Vaccination and good wound care are important to help prevent tetanus infection. Doctors can also use a medicine to help prevent tetanus in cases where someone is seriously hurt and doesn’t have protection from tetanus vaccines.
This graphic highlights CDC’s tetanus vaccination recommendations for young children, preteens, and adults.
Being up to date with your tetanus vaccine is the best tool to prevent tetanus. Protection from vaccines, as well as a prior infection, do not last a lifetime. This means that if you had tetanus or were vaccinated before, you still need to get vaccinated regularly to keep a high level of protection against this serious disease. Tetanus vaccines are recommended for people of all ages, with booster shots throughout life. Learn who needs to be vaccinated and when.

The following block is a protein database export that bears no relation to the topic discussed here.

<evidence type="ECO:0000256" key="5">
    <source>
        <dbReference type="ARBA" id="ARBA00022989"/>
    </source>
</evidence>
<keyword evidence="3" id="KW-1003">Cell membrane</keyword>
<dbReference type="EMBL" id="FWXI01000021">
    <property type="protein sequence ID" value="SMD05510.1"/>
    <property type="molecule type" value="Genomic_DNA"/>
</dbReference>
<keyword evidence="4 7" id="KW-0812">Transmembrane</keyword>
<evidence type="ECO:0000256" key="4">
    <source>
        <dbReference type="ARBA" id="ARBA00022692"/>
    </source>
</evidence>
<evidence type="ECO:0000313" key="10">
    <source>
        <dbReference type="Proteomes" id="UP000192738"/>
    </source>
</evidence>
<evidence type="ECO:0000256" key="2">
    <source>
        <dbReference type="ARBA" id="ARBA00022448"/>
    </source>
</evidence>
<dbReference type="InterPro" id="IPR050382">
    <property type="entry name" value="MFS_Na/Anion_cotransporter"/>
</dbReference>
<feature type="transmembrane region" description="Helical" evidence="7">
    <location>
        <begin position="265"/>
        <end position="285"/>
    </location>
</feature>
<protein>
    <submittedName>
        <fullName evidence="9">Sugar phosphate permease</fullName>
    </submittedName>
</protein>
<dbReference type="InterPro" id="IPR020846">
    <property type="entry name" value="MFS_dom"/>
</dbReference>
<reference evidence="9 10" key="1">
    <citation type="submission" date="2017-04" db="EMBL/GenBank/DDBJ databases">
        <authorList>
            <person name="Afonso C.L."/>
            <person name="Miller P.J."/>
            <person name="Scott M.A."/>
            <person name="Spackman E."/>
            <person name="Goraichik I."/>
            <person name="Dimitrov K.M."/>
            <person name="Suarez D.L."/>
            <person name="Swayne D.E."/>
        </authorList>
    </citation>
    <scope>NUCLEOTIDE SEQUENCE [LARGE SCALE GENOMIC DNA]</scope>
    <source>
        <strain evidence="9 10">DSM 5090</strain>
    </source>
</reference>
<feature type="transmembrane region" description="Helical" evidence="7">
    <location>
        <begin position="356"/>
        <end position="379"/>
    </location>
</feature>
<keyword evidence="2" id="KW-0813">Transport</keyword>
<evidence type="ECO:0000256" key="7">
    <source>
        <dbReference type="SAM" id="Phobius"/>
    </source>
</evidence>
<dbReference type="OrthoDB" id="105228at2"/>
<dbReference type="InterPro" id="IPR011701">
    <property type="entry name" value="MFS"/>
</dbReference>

Immediate and good wound care can also help prevent infection.
- Don’t delay first aid of even minor, non-infected wounds like blisters, scrapes, or any break in the skin.
- Wash hands often with soap and water or use an alcohol-based hand rub if washing is not possible.
- Consult your doctor if you have concerns and need further advice.
- Tetanus Vaccination
- Podcast: Preventing Tetanus after a Disaster
- Recommendations for Postexposure Interventions to Prevent Infection with Hepatitis B Virus, Hepatitis C Virus, or Human Immunodeficiency Virus, and Tetanus in Persons Wounded During Bombings and Other Mass-Casualty Events — United States, 2008
- Page last reviewed: January 10, 2017
- Page last updated: June 20, 2018
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